As some of you who follow me on Twitter or read my personal blog may know, I took up running last year. While I do have to use the treadmill for the better part of the year here in the Frozen Tundra, I love to get out onto our local nature trail to bust out a few miles in the fresh Dairy State air.
On my run, or rather my attempt to run this morning, I passed a lovely couple with a sweet little baby in a stroller on my way up into the woods. “How cute!” I thought. A regular, suburban looking couple, mid 30’s and professional looking, and a very expensive stroller, I noted they didn’t look like the regular country folk like me who frequent the rough trail.
I happened to pass them on my way back as well and stopped to ask about and admire their beautiful little bundle of joy. In speaking with them, I found out that they recently moved out of the city for a safer, quieter country neighborhood in my neck of the woods.
Never one to let an opportunity go to waste, I asked them if they felt the trail was safe, and told them I frequently run alone at different quieter times like very early morning or just before dark. “I guess I haven’t really thought about it,” the new dad told me, “I guess if she (his wife) were out here alone, I might tell her to be cautious. I mean, you never know who could be hiding down off the trail. Now that I think about it, this is kind of a prime spot for anyone looking to snatch someone up. Wow, I never thought about that before!”
I asked them if they would feel safer if someone were carrying a gun for protection on the trail. Her eyes immediately got bigger and she grabbed my arm and said, “Oh my gosh, do you have a gun!?” I laughed and told them I have my concealed carry permit and that I always carry which surprisingly seemed to put them both at ease.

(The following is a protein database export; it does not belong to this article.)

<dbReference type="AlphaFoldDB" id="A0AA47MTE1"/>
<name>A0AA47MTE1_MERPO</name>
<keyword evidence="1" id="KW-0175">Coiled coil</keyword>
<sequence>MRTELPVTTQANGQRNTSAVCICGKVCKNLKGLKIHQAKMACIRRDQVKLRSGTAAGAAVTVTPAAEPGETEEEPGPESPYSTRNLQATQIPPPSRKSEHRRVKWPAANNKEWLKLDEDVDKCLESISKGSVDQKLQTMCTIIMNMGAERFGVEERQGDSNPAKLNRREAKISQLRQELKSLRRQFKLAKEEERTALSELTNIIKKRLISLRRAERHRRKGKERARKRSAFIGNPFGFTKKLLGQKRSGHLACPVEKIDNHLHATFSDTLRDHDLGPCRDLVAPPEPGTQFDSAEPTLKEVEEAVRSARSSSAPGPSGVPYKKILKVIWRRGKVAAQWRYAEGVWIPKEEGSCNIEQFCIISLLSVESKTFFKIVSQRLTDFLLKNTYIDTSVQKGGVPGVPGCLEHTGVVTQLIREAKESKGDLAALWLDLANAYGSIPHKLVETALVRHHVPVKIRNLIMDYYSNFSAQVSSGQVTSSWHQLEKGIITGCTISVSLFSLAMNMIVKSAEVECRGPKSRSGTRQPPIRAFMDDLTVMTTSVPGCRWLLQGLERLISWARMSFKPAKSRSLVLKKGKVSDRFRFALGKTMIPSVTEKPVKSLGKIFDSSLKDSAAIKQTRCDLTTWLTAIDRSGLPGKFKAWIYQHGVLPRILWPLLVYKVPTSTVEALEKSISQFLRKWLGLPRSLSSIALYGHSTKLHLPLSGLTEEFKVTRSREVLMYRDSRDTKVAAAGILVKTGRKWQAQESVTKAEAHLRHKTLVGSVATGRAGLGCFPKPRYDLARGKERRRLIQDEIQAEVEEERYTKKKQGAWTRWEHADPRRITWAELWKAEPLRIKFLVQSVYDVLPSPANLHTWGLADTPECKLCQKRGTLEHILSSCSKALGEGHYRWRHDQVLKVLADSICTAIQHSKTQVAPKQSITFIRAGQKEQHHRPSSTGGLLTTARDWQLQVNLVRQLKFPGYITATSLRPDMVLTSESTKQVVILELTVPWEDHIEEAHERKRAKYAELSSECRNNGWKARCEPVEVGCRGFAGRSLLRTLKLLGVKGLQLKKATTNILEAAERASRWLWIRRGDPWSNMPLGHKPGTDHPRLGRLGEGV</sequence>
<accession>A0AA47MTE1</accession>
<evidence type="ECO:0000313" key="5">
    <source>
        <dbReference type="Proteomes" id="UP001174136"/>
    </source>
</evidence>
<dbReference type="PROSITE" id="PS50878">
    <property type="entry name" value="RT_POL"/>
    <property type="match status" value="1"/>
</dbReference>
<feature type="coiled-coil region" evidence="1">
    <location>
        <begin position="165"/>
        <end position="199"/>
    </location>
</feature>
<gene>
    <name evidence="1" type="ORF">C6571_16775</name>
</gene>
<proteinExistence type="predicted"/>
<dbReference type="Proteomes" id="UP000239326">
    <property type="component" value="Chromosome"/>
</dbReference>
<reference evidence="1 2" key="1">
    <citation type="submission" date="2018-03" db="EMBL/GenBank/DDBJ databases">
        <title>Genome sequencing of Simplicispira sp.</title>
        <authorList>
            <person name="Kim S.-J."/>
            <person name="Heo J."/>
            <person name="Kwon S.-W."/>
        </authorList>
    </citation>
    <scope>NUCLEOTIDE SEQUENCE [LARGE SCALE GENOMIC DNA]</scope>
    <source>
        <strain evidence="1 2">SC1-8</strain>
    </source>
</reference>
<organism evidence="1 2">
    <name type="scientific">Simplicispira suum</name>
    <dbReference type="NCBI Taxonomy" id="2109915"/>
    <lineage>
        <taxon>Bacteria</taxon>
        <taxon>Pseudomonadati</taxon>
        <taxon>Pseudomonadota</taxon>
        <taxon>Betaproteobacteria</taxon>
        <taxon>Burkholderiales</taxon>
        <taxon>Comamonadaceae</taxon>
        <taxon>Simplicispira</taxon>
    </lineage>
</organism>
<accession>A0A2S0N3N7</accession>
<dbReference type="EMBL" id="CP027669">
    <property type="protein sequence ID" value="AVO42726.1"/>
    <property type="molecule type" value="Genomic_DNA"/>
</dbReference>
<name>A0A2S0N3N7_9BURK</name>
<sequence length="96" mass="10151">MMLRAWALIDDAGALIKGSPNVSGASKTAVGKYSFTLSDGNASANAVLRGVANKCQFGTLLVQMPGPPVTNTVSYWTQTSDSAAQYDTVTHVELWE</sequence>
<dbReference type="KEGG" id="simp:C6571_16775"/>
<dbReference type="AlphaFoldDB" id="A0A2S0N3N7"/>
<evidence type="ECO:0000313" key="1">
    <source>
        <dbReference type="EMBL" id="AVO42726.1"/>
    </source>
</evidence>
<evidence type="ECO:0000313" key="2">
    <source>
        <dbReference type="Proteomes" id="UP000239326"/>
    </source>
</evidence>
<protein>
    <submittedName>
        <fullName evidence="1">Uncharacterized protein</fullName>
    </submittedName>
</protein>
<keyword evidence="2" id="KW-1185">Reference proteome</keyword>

I spoke a little more about the importance of owning our personal safety, and how I’m ready and willing to protect those around me as well, even in our little rural community. I also told them about a recent break in at the home of a friend of mine only two miles from our house and his story resonated with them deeply.
My friend Dan was feeding his newborn baby at 3am and heard the side door from his attached garage squeak. Since that door doesn’t always close tightly, he figured it wasn’t closed and was blowing open from the wind. However, the door opened wider and he saw the beam of a flashlight shine down the hall. Jumping to action, he gave the baby to his wife still in bed and looked around the bedroom for something to grab in defense from the intruder creeping down the hall toward his family. Not finding anything, Dan jumped out into the hall and screamed, “Get out of my house!! I’ve got a gun!!!” (only a little more colorful, I’m sure).
While this thankfully scared off the intruder, it also prompted Dan to start carrying a handgun and has a lot of residents of our very rural community, myself included, talking about self defense and the Second Amendment. The young couple on the trail this morning hadn’t heard of Dan’s break in, and if I hadn’t stopped to talk to them, I wonder if they ever would have ever considered the potential danger on the local nature trail, either.
This is why I say we should always be talking; talk to your neighbors, talk to the person behind you in line at the grocery store, reach out to someone at the library, post office, bank, school – wherever there are people, you should be talking about carrying. Bloomberg and Watts are working hard to spread the ignorant stereotypes of gun owners and citizens, so when we have an opportunity to dispel those stereotypes, we need to do so.
We are the face of the Second Amendment, the front line of truth in why we carry and how we are responsible for our self defense as well protecting those around us. Never let an opportunity to educate others go to waste.
You may just save a life in the process.